Law 341 establishes the legitimacy of cooperatives as recipients of state funds and state land for housing redevelopment and construction, and self-management as a mode of housing provision.15 Furthermore, Law 341 specifically targets low-income households, which was previously uncommon in the history of housing policy in Argentina more broadly, and opened the opportunity for participatory decision making in the allocation of PAV budget. The law clearly delineates steps that participating entities need to follow in order to qualify for PAV. In addition, it recognizes technical advisory firms as critical parts to self-management, requiring the use of these technical bodies to be eligible for project approval. Law 964 passed in 2002, amending law 341: the amendment both improved problematic parts of the law as well as rescinded some aspects of law 341. While it increases the maximum cap of government funding per household unit from 30,000 to 42,000 pesos, the law generally returns power back to the ICV that had been (briefly) shared with social organizations. For example, social organizations’ capacity to participate in the PAV commission is restricted to strictly observatory roles, whereas before it was left vague. In addition, the amendment reserves ICV’s right to approve technical advisory firms used by housing projects. Other administrative-level directives also re-concentrate power with ICV.16 

Law 1251, passed in 2003, establishes a system for rights in cooperatives and attempts to create the CABA land bank, with a special focus on identifying lands suitable for transfer to the IVC for use in housing projects. However, by 2014, such an institution had still not been established in a satisfactory manner. In tandem with the above laws, Law 1251 theoretically makes land in central urban areas even more accessible to cooperatives and self-managed housing projects.17 The CABA Ombudsman’s Office identifies the challenges of establishing the land bank due to high land values and lack of procedures. The lack of a land bank prevents or delays slows the initiation and momentum of a potential housing project.18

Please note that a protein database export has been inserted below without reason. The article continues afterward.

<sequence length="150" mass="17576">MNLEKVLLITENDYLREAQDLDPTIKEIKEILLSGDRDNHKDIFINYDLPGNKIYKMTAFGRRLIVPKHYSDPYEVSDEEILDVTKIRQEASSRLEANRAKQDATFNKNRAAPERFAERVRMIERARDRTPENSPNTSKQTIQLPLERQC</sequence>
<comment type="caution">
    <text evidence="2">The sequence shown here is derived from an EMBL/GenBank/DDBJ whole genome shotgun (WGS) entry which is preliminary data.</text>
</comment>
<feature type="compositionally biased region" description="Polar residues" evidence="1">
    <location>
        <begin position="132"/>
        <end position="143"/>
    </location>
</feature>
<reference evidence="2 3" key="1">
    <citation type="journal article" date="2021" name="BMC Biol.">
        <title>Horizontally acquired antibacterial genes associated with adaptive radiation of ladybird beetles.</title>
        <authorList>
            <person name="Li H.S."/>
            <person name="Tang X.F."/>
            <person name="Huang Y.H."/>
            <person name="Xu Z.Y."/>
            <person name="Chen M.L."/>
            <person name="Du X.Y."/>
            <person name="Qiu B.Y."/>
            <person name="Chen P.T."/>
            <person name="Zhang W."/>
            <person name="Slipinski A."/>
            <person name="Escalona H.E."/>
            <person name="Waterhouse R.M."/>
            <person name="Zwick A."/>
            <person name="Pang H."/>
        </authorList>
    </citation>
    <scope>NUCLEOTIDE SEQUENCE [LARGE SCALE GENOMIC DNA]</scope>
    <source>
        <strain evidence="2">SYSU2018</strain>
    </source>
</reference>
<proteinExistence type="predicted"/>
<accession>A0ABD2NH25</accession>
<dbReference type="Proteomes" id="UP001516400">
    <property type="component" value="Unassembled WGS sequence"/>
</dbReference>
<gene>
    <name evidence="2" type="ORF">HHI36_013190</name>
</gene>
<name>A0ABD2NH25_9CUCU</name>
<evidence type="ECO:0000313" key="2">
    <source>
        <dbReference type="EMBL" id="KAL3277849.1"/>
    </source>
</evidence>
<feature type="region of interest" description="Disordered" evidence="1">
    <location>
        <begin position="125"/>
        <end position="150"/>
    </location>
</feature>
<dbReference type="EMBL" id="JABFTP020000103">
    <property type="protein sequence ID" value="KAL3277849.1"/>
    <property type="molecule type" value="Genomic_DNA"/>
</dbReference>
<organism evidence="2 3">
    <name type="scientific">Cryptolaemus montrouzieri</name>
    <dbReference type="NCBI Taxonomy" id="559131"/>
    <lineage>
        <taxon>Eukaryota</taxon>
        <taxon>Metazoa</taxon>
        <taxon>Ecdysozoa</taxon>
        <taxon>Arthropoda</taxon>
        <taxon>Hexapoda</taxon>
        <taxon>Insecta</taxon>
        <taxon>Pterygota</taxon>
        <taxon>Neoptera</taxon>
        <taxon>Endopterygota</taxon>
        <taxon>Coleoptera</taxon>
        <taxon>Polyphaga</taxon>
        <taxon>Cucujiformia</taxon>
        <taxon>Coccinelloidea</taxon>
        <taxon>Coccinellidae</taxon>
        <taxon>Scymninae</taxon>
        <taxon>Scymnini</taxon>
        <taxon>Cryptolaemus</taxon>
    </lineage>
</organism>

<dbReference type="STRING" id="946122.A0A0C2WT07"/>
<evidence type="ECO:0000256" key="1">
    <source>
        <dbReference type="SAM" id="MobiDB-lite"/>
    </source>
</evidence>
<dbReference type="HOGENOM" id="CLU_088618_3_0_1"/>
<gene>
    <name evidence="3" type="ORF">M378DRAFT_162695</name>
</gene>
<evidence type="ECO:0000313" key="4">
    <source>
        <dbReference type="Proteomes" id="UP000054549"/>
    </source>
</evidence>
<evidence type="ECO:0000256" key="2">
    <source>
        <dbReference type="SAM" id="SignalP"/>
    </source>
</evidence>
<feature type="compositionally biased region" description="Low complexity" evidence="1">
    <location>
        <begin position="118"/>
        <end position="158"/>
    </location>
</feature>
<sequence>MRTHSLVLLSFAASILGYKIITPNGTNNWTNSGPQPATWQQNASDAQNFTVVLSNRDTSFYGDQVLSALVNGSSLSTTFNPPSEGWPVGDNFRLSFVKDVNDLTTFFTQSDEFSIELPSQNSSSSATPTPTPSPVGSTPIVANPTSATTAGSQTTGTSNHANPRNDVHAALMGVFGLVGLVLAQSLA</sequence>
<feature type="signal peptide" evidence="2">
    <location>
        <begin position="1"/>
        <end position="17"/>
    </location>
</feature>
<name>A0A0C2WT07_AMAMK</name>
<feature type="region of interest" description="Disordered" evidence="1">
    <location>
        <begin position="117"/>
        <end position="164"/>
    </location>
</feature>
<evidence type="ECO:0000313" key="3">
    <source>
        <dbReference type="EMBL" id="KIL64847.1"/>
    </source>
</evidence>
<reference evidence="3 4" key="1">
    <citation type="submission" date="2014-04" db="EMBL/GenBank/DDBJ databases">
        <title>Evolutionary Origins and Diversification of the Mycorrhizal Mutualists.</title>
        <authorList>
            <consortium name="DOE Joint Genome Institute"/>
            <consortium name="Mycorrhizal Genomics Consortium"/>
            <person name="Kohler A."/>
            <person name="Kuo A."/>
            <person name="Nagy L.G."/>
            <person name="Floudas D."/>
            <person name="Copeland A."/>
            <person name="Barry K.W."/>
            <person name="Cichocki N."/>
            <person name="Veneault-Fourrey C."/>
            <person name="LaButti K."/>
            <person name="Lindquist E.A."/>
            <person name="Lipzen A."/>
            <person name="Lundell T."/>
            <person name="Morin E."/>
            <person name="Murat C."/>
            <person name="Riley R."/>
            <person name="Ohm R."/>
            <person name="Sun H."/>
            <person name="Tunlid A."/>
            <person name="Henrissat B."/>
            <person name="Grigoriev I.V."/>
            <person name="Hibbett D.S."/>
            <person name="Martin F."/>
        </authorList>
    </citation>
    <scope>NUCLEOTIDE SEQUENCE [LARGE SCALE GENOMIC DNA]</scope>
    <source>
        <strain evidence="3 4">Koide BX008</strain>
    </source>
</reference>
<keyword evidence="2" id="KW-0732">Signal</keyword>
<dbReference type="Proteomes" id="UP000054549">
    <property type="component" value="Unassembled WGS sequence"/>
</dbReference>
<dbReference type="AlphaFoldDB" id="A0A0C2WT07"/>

[1]. World Bank’s Argentina Country Management Unit, “Review of Argentina’s Housing Sector: Options for Affordable Housing Policy (Policy Research Working Paper),” November 2006, 11.
[2]. “Argentina,” Habitat for Humanity, accessed March 29, 2020,
[3]. Alejandro Amor, Defensoría del Pueblo de la Ciudad Autónoma de Buenos Aires, “El Programa de Autogestión para la Vivienda” (November 2014), 18.
[4]. Amor, 16.
[5]. Amor, 19.
[6]. Isabella Alcañiz and Melissa Scheier, “New Social Movements with Old Party Politics: The MTL Piqueteros and the Communist Party in Argentina,” Latin American Perspectives 34, no. 2 (2007): 157.
[7]. “Monteagudo Housing Project,” World Habitat Awards, accessed March 23, 2020,
[8]. “Monteagudo Housing Project.”
[9]. Mariano Scheinsohn and Cecilia Cabrera, “Social movements and the Production of Housing in Buenos Aires; When Policies are Effective,” Environment & Urbanization 21, no. 1 (2009): 117-118.
[10]. “Monteagudo Housing Project.”
[11]. Ley 341, La Legislatura de la Autónoma de Buenos Aires (2000).
[12]. “Monteagudo Housing Project.”
[13]. Valeria Procupez and María Carla Rodríguez, “Alternative Models of Housing Development Programs in Buenos Aires, Argentina” (Report for 21st Century Cities Initiative Applied Research Seed Grant Program, Johns Hopkins University, 2019), 6-7.
[14]. Allison Anne Lasser, “Housing Policy and Participation: Law 341 in the City of Buenos Aires, 2000-2007” (master’s thesis, Georgetown University, 2008), 128-129.
[15]. Ley 345.
[16]. María Cecilia Zapata, “El Programa de AutogestIón para la Vivienda: el Ciclo de Vida de una PolítIca Habitacional Habilitante a la Participación Social y del Derecho al Hábitat y a la Cuidad,” Documentos de Jóvenes Investigadores 36 (2013): 47.
[17]. Amor, 22-23.
[18]. Amor, 23.